After the second most common reason — that the respondent could afford to retire — other frequent reasons for quitting included leaving the workforce to care for a spouse or family member (23 percent), because of changes with the employer (20 percent), another work-related issue (20 percent) and a desire to do something else (19 percent). Clearly, some respondents offered more than one reason for leaving the workforce before they had planned to.
Sometimes, it’s good to get a slap in the face, a bucket of ice water over one’s head, or some other painful wake-up call. This is one such time, Adams says. “It’s not always within your control at what point you retire, ” he cautions. “Realize it might happen sooner than you want, and make preparations.”
You can take Adams’ urging one of two ways. First, the preparations you ought to be making are the same ones we’ve always been advised to make. Save, save and save some more, so you’ll have options retirement savings provide.
But a second approach to his admonition might be to stop joking and get serious about working longer. That way, you may be able to develop or acquire the qualities that will make it hard for you to be retired against your wishes.
That could mean studying the occupations forecasters predict will be in demand for the next decade, and getting trained for one of those.
It could mean researching the professions and the employers most friendly to older workers, and begin mining these opportunities long before age 65. It could mean taking your current skills and building a consultancy around them. Or it might mean starting a business in a field unrelated to the one you’ve held.
Of course, we can always hope that by the time we workers retire, it will be a lot easier to continue working than it is today. But why risk it? Respond to that wake-up call, and do it before your fallback gets whacked.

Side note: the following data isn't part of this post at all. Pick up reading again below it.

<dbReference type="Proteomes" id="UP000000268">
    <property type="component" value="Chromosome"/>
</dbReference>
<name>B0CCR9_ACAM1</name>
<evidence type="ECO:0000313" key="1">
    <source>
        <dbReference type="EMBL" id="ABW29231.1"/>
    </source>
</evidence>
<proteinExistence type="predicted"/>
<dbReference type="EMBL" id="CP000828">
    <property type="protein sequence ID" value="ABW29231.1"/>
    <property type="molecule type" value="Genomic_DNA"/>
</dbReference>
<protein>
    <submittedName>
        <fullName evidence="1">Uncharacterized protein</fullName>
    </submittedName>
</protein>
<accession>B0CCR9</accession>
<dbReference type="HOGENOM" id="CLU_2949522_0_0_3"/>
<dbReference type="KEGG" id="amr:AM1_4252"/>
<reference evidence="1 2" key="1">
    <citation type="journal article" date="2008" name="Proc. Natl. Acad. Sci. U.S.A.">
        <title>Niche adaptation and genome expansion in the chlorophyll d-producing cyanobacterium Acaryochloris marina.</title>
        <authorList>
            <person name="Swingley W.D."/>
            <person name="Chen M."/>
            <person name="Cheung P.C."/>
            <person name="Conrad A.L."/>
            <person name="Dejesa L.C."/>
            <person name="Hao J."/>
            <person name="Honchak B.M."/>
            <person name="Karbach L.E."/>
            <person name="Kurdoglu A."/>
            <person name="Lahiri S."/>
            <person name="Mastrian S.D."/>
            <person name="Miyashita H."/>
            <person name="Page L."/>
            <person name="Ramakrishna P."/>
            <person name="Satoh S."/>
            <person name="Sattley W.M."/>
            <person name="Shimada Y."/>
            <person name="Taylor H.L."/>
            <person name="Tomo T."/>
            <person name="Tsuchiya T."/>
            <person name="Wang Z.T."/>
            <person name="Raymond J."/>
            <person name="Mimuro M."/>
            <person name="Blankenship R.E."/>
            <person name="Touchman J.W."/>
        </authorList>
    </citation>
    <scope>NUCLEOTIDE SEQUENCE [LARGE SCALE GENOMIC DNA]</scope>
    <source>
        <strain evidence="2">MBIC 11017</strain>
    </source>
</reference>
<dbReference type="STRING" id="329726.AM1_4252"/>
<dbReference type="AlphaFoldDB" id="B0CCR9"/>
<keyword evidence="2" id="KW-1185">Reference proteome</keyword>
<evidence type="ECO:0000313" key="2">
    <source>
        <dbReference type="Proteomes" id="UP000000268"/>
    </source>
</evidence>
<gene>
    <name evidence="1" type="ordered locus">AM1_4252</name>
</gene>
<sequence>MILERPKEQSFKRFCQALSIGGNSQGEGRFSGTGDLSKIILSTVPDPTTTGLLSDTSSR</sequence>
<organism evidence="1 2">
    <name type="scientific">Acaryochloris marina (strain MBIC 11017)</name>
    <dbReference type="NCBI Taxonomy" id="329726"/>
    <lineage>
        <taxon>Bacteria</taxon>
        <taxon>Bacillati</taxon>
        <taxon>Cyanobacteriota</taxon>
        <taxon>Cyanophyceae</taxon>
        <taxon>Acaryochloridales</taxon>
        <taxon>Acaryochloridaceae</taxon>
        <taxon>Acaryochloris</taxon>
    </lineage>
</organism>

6 Responses to “Working longer: Fallback or fallacy?”
In addition to realizing the importance of saving and investing early in life, it’s a good idea not to think that social security or some other pension will cover your retirement.
More likely than not you will be on your own…
I am just going to assume that I will always need to have some type of job until I die. I hope the job will be of the part-time variety in my later years but at this point I am not sure.
Working longer should be an option, not a requirement. It’s too bad people are caught working so much longer than they’d need to — often due to their own runaway spending habits.
I think this one quote pretty much sums it up – “It’s not always within your control at what point you retire,”
Like so many other things in life, it’s not entirely up to us when we retire. Better to plan for the worst: save save save, and always be learning new skills so you’re qualified to find a new job late in life if need be.
Not sure working longer is an option for everyone. Declining health can hold you back from even continuing a full-time career. However, continuing to work can potentially extend your life if all you were planning on doing was lazing around in retirement.
I think there’s some problem with the figures because I know for a fact that a greater percentage of people 55+ have been working each year since 2008. You’re comparing the number of people who say they’ll be working after 65 with the number of RETIRED people who work…if you’re working fulltime, then by definition, you aren’t retired. Other research:
I think this is your source here:
Obviously, parttime work in retirement isn’t the same thing as delaying retirement.